Large reductions in cardiovascular disease (CVD) mortality have been achieved over the last 50 years in developed countries. The health policies that have contributed so much to this success have largely been coordinated by means of expert guidelines for the management of the classic modifiable risk factors such as blood pressure, diabetes and blood lipids. National and international guidelines for lipid management have demonstrated a high degree of consistency between numerous sets of recommendations. It has been argued that some important components of the consensus that has been established over the past decade have been challenged by the latest guidelines of the American Heart Association - American College of Cardiologists (AHA-ACC). Clinicians can be reassured that continued reliance on extensive scientific evidence has reaffirmed the importance of lipid metabolism as a modifiable risk factor for atherosclerotic cardiovascular disease. On the other hand, the recent AHA-ACC guidelines suggest changes in the strategies by which metabolic risk factors may be modified. This small number of important changes should not be sensationalised because these differences usefully reflect the need for guidelines to evolve to accommodate different contexts and changing perspectives as well as emerging issues and new information for which clinical trial evidence is incomplete. This article will consider the recent policies and responses of national and supranational organisations on topics including components of CVD risk assessment, sources of CVD risk information and re-appraisal of lipid-lowering interventions. Timely review of Australian lipid management guidelines will require consideration of these issues because they are creating a new context within which new guidelines must evolve.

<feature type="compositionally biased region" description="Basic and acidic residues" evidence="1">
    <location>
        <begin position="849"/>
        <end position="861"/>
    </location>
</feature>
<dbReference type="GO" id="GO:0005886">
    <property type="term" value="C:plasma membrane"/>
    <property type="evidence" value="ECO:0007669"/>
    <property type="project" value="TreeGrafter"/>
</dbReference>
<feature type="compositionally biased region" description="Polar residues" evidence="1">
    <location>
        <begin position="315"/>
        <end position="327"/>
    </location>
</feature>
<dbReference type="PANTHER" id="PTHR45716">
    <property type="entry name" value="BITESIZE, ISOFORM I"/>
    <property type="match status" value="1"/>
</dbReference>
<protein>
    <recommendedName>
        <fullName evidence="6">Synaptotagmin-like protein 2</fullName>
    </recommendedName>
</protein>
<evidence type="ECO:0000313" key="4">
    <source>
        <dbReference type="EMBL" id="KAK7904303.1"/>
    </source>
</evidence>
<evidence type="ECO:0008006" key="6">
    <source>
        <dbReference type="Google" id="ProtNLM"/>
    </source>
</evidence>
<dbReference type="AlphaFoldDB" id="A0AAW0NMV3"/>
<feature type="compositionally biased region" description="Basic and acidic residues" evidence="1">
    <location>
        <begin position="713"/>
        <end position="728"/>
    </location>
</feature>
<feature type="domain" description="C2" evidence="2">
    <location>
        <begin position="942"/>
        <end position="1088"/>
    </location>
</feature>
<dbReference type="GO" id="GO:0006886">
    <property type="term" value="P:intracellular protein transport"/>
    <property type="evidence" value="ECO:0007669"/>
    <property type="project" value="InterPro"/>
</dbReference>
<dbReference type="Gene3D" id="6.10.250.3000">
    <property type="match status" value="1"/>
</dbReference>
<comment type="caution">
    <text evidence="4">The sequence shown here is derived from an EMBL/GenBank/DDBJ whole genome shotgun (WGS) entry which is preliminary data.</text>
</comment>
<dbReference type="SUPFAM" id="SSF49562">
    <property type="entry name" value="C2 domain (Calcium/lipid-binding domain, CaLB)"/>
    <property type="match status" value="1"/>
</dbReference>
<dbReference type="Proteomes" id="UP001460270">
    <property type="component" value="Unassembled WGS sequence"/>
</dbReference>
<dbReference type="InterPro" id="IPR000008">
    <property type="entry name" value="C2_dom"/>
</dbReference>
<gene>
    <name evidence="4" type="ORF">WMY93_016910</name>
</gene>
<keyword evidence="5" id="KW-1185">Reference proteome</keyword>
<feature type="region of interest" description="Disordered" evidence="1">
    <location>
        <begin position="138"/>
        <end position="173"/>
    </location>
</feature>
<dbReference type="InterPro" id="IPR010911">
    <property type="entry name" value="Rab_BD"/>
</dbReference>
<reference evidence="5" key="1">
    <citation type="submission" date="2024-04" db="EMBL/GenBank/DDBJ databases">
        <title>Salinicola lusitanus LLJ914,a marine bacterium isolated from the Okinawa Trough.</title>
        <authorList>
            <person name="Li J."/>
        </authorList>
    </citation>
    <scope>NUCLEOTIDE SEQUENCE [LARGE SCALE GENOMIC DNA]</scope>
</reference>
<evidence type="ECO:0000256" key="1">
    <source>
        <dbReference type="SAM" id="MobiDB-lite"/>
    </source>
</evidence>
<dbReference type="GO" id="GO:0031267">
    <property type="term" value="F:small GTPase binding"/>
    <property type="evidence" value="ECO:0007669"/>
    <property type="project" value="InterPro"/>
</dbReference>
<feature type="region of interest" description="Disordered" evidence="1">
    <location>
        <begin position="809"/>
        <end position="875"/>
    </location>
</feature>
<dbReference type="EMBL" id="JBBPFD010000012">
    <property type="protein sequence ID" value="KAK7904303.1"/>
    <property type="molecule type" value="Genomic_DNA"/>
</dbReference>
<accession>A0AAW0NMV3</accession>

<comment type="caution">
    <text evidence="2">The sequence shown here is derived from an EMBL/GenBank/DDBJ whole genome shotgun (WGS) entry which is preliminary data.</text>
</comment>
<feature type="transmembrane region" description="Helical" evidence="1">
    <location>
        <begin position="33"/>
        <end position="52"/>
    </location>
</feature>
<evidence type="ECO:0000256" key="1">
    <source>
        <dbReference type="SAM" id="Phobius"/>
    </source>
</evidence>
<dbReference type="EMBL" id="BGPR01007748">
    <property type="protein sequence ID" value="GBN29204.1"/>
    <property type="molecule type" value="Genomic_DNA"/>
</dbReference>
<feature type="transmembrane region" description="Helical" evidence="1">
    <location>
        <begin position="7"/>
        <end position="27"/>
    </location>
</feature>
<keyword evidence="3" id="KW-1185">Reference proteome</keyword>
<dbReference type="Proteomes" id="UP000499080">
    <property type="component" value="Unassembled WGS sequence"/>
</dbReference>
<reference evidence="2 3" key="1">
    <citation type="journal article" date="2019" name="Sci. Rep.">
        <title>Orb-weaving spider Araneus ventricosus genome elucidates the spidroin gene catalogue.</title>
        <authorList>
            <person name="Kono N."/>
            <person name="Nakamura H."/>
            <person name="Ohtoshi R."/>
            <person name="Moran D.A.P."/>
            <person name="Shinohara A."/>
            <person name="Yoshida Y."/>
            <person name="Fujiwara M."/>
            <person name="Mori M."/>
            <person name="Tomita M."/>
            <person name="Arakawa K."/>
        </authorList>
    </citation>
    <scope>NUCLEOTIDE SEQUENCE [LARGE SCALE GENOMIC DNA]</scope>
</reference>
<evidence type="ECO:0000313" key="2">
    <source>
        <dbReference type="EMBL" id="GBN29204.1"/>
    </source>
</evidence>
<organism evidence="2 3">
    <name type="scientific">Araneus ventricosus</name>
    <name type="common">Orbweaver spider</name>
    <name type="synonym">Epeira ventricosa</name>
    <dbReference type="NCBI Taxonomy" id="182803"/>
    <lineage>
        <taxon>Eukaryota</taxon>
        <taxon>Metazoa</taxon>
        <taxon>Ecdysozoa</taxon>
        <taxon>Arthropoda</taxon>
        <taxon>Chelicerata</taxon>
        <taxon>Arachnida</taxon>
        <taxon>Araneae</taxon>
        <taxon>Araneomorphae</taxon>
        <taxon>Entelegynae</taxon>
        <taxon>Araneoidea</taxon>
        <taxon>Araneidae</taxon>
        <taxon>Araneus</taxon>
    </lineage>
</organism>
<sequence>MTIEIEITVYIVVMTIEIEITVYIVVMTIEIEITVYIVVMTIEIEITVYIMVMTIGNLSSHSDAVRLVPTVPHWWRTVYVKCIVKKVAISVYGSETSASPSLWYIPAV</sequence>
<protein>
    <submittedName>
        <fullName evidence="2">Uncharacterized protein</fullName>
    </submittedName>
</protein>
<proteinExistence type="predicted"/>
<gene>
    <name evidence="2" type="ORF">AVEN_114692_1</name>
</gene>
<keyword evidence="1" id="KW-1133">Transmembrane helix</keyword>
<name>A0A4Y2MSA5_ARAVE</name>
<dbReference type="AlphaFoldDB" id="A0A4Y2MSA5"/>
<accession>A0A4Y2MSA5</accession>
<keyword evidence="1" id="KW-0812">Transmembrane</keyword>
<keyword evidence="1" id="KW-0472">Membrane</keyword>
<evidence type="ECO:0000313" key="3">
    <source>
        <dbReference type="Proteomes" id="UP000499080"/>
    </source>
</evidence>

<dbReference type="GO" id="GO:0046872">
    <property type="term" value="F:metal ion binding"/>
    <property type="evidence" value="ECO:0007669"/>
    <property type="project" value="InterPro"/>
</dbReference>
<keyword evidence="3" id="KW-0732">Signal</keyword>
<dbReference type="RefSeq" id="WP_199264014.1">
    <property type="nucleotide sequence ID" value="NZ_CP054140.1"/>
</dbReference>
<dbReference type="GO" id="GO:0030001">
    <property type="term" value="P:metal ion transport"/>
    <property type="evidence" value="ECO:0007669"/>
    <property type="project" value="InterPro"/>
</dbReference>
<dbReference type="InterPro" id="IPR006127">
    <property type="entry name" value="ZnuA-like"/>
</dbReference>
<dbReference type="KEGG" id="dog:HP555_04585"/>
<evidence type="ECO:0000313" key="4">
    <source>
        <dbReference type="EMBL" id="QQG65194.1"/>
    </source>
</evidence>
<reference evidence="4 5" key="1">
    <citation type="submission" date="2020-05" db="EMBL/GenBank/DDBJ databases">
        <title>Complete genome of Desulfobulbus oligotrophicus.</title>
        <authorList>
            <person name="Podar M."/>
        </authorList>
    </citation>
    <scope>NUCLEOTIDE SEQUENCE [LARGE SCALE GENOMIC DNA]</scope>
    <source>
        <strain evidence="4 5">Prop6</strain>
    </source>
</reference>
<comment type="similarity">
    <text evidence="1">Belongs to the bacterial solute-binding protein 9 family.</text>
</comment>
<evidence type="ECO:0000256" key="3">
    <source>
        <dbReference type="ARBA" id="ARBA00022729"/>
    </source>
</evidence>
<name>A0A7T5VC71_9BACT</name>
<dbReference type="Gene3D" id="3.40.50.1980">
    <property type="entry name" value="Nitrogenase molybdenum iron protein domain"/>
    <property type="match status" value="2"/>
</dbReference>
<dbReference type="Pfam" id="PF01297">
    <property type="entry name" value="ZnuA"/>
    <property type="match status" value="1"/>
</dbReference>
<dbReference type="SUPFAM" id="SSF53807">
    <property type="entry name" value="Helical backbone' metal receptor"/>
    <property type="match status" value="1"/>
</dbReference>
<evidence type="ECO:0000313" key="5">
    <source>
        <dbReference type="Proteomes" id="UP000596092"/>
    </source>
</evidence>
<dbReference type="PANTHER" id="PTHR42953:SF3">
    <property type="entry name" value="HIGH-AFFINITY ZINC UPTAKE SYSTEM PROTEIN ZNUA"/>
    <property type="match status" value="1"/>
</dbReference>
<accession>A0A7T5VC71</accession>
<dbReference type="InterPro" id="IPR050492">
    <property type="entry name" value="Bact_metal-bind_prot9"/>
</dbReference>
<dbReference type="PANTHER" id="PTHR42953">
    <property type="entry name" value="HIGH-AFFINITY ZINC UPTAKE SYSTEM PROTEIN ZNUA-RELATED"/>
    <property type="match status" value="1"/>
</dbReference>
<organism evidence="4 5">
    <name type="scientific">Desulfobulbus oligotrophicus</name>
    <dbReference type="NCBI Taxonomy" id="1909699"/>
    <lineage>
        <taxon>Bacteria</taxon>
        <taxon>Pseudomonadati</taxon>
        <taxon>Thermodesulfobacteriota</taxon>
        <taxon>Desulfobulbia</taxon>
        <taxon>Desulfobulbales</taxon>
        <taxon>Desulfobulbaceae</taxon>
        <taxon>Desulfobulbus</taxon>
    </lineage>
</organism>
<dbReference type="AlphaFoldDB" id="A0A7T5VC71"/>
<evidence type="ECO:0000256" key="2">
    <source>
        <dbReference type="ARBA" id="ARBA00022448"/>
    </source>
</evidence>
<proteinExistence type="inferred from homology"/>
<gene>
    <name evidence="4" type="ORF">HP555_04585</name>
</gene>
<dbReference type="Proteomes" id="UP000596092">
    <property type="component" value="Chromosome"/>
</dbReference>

- Blood lipids
- Cardiovascular disease
- Lipid-lowering therapy
ASJC Scopus subject areas
- Pulmonary and Respiratory Medicine
- Cardiology and Cardiovascular Medicine